Umalusi: strike and World Cup vacation not factors in exams

2010-12-30 14:17

Umalusi, the quality council, did not consider the effects of the three-week teachers’ strike or the five-week World Cup vacation when moderating the 2010 matric exams.

Council chairperson Dr Sizwe Mabizela told a media conference in Pretoria that Umalusi was satisfied the Department of Basic Education’s matric results were credible and could be released on January 6.

“At the time of the industrial action learners were preparing for their preliminary exams and most schools would have completed their syllabus,” Mabizela said.

“We don’t think that learners were adversely affected and the Department of Basic Education said the interventions made had a positive effect, so the strike was not taken into account during moderation or adjustments.”

He said 641?533 candidates had sat for the National Senior Certificate exams and that out of the 58 subjects written, raw marks were accepted in 39.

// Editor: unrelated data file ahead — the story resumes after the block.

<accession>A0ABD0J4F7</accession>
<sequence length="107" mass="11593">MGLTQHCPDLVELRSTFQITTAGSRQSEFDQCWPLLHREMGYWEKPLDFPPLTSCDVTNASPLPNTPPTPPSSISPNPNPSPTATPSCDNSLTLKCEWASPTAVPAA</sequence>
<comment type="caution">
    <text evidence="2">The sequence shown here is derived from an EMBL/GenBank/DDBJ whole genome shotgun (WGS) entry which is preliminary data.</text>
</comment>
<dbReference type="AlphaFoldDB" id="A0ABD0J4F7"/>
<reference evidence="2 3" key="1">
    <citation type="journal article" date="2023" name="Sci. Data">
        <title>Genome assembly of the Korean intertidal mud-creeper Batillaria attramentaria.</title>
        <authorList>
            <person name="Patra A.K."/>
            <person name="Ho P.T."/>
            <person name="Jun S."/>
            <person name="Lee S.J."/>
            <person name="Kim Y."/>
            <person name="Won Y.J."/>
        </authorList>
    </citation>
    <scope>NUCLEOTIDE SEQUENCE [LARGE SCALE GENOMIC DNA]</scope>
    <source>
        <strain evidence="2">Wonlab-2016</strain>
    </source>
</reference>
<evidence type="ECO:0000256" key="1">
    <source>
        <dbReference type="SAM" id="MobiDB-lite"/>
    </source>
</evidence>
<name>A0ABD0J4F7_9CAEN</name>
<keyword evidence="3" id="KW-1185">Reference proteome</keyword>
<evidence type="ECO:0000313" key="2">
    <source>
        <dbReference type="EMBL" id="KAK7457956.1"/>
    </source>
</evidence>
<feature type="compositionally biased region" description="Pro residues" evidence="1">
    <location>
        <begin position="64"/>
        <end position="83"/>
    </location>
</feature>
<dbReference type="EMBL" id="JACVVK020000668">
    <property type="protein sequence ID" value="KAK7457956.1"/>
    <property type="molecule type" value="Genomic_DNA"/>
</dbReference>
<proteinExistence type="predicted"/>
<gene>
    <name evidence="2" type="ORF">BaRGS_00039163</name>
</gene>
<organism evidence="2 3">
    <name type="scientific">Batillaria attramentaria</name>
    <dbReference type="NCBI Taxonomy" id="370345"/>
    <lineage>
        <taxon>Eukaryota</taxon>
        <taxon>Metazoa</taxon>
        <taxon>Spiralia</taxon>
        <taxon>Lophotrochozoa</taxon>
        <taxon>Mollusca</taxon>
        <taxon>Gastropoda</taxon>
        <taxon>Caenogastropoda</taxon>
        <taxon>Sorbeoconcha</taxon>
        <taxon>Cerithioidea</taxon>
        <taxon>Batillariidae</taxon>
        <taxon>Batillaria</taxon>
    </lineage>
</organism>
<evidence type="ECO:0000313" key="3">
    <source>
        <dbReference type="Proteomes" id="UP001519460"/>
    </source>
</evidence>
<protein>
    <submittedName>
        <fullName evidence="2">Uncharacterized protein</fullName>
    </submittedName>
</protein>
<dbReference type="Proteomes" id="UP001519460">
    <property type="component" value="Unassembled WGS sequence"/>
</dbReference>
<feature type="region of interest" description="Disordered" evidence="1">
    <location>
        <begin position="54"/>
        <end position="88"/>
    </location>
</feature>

Upward adjustments were made in nine and 10 subjects were adjusted downward, he said.

It meant that in 67.24% of the subjects raw marks were accepted.

“This is an indication that the qualification is stabilising and the assessment instruments are, in general, being pitched at the correct levels,” he said.

He also explained that of the subjects adjusted upwards, none was adjusted to the maximum 10%.

Asked whether learners still found the physical science paper pitched too high, as in the 2009 exams, Vijayen Naidoo, Umalusi’s senior manager for quality assurance of assessment, said the paper was fair.

He said Umalusi was also pleased with the credibility of results of other exam assessment bodies, the Independent Examination Board and the Eksamenraad vir Christelike Onderwys (ERCO) and that they, too, could release their results.

However, Umalusi was unable to give an unqualified approval of the results to ERCO due to systemic problems resulting from moderation of an accountancy paper.

“The written (accounting) paper was not the one finally signed off by the external moderator. We are happy that learners would not be disadvantaged by that systemic error.

“We have approved the results but could not give an unqualified approval,” Mabizela said.


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